discussed.



Issues Raised:

   Safety          -      Particularly about access to the
                           Building, but also publicity material.

   Confidentiality, particularly an issue in smaller cities.


                                 7
   Where do groups meet? Safety, community buildings
     need to be anonymous. Lots of complex issues, including
     confidentiality, and ensuring any paid staff and volunteers
     are aware of it, have it in their remit and stick to it.
   Representatives from BME LGBT groups must fell safe to go
     to the venue.
   Website with appropriate, safe links
   Training needs all met
   Develop a support group – political and social activities. A
    mixture. Also ensure links, networking with other groups
   from other areas and globally.
   Should there be a group where men and women come
    together? Not only men and a women’s group.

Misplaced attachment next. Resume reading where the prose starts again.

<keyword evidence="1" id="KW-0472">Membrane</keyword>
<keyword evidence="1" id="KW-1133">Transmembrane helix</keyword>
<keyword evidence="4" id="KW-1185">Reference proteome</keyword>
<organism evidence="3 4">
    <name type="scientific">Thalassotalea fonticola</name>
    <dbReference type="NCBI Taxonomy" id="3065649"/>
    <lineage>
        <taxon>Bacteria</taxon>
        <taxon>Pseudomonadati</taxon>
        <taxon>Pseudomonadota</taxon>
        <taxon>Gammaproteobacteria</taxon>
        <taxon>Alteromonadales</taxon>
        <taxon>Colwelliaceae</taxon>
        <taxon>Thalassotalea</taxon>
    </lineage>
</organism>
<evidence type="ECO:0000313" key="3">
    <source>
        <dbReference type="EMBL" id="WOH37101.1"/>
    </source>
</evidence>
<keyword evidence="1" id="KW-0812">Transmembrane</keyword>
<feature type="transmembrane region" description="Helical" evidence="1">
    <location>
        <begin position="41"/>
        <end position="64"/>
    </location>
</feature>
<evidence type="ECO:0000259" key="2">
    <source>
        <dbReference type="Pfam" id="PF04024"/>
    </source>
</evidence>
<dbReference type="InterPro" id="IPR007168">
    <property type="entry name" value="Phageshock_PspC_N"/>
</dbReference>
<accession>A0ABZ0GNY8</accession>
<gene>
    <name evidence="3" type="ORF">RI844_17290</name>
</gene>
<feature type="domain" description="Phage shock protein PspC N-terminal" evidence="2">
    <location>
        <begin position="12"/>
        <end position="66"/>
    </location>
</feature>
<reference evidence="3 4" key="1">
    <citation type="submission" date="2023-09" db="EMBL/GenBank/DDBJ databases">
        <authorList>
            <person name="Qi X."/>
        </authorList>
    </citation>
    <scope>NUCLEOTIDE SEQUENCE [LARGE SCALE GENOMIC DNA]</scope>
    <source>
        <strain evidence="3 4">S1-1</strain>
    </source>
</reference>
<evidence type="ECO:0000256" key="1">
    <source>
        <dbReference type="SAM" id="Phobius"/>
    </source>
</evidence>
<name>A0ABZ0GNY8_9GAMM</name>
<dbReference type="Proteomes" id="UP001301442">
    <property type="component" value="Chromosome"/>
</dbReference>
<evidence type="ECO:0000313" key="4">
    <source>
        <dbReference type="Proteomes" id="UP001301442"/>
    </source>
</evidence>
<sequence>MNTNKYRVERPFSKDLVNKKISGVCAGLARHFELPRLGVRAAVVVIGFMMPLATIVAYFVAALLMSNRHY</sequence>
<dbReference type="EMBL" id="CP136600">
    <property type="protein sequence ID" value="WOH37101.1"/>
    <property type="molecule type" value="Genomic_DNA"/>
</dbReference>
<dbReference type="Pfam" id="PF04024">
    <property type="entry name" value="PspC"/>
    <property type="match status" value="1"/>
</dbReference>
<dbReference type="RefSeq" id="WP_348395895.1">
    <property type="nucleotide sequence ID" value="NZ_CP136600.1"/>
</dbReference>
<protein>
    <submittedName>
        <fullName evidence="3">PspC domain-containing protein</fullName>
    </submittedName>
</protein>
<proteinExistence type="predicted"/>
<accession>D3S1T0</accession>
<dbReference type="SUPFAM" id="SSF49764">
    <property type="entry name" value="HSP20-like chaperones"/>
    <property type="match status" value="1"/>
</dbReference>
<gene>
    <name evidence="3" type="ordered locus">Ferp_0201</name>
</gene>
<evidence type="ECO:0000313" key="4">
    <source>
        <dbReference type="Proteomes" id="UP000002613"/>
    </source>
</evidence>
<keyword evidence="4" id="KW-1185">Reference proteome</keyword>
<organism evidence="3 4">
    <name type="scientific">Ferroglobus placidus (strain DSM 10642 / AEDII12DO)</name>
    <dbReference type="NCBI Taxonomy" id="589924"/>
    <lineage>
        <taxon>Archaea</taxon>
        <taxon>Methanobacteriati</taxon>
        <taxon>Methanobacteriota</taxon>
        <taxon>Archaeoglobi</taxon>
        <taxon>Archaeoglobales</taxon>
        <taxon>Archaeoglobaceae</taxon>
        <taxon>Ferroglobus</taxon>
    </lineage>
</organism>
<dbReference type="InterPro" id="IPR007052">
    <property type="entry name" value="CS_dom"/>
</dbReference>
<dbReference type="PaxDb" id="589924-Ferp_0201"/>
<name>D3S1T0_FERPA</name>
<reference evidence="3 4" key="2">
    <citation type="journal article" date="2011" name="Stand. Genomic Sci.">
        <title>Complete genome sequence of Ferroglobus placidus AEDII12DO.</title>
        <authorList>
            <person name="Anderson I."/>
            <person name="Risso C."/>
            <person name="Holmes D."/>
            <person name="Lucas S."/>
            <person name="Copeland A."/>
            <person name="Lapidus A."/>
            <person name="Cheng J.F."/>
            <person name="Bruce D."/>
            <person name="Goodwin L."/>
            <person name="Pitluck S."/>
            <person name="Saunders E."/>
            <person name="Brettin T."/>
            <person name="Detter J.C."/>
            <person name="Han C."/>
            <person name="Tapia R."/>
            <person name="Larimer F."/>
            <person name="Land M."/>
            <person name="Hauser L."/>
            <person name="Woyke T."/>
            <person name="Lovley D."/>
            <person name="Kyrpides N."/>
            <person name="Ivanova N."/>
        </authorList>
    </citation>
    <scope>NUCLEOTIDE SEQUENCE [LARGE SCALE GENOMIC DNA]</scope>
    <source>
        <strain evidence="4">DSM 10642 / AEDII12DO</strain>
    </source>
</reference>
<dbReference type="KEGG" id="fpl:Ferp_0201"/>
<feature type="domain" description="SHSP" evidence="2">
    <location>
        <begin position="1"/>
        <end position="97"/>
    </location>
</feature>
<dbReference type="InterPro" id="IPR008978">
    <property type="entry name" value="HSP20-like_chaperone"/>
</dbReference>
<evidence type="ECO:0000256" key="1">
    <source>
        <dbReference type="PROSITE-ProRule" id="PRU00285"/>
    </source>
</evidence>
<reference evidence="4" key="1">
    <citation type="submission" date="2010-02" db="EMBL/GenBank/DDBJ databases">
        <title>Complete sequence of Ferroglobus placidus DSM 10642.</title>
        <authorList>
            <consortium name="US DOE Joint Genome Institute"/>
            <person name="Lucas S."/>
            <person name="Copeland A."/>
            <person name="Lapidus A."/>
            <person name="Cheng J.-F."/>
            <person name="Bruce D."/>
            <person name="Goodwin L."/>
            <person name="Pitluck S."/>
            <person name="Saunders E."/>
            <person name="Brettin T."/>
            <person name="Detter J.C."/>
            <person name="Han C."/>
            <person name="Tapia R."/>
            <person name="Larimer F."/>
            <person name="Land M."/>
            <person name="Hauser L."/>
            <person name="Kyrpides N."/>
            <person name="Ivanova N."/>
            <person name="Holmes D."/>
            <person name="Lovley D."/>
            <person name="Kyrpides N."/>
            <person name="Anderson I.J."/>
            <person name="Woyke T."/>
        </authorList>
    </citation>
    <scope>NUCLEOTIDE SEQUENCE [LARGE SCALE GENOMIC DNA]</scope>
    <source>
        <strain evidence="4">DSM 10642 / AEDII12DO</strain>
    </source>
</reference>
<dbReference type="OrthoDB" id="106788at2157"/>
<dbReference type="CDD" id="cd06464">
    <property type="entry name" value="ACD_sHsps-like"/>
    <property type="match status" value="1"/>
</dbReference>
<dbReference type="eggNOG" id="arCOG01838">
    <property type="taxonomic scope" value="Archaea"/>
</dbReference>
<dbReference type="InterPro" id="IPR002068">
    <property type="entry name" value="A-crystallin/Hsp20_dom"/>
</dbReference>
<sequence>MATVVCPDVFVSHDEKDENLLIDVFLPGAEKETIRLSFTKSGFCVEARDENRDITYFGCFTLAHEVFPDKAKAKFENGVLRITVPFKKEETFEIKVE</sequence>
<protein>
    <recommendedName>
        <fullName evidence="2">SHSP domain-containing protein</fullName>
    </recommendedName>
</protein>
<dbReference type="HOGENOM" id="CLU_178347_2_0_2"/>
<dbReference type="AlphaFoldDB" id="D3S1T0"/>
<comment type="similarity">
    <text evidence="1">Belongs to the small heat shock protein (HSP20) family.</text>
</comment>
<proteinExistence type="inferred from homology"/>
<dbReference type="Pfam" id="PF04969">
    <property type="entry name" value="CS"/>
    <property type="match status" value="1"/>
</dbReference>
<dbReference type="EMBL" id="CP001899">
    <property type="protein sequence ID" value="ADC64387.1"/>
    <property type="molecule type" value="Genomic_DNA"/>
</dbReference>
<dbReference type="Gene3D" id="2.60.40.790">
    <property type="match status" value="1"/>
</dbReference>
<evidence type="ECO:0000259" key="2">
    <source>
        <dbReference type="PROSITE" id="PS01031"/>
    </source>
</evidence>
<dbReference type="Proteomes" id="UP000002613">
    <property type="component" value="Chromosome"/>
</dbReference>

 Set up a group that brings them together and is Black-led.
   How to advertise and publicise it? Use of website. Only use
     symbols? Not words?
   Support system geared towards empowerment :crucial – black
    gay men good at doing gay but not that good at being gay.
    Need to talk about difficult issues – what are they, confront
    them.
   Need to be inclusive – LGBT. Much discussion around this and
    it was agreed that it needed further discussion.

Where To Next?
It was agreed to:
    Set up a group very slowly
    Gain funding to meet again and on going – Terrence Higgins
     Trust, CHAPS, etc. Fazal offered to do this
    Ensure it’s not London based – something is needed here
    Make sure publicity literature targets community it’s going
     to
    Ensure information goes into clubs etc.
    Advertise on local Asian radio
    Learn from other groups: What has worked/has not worked




                                8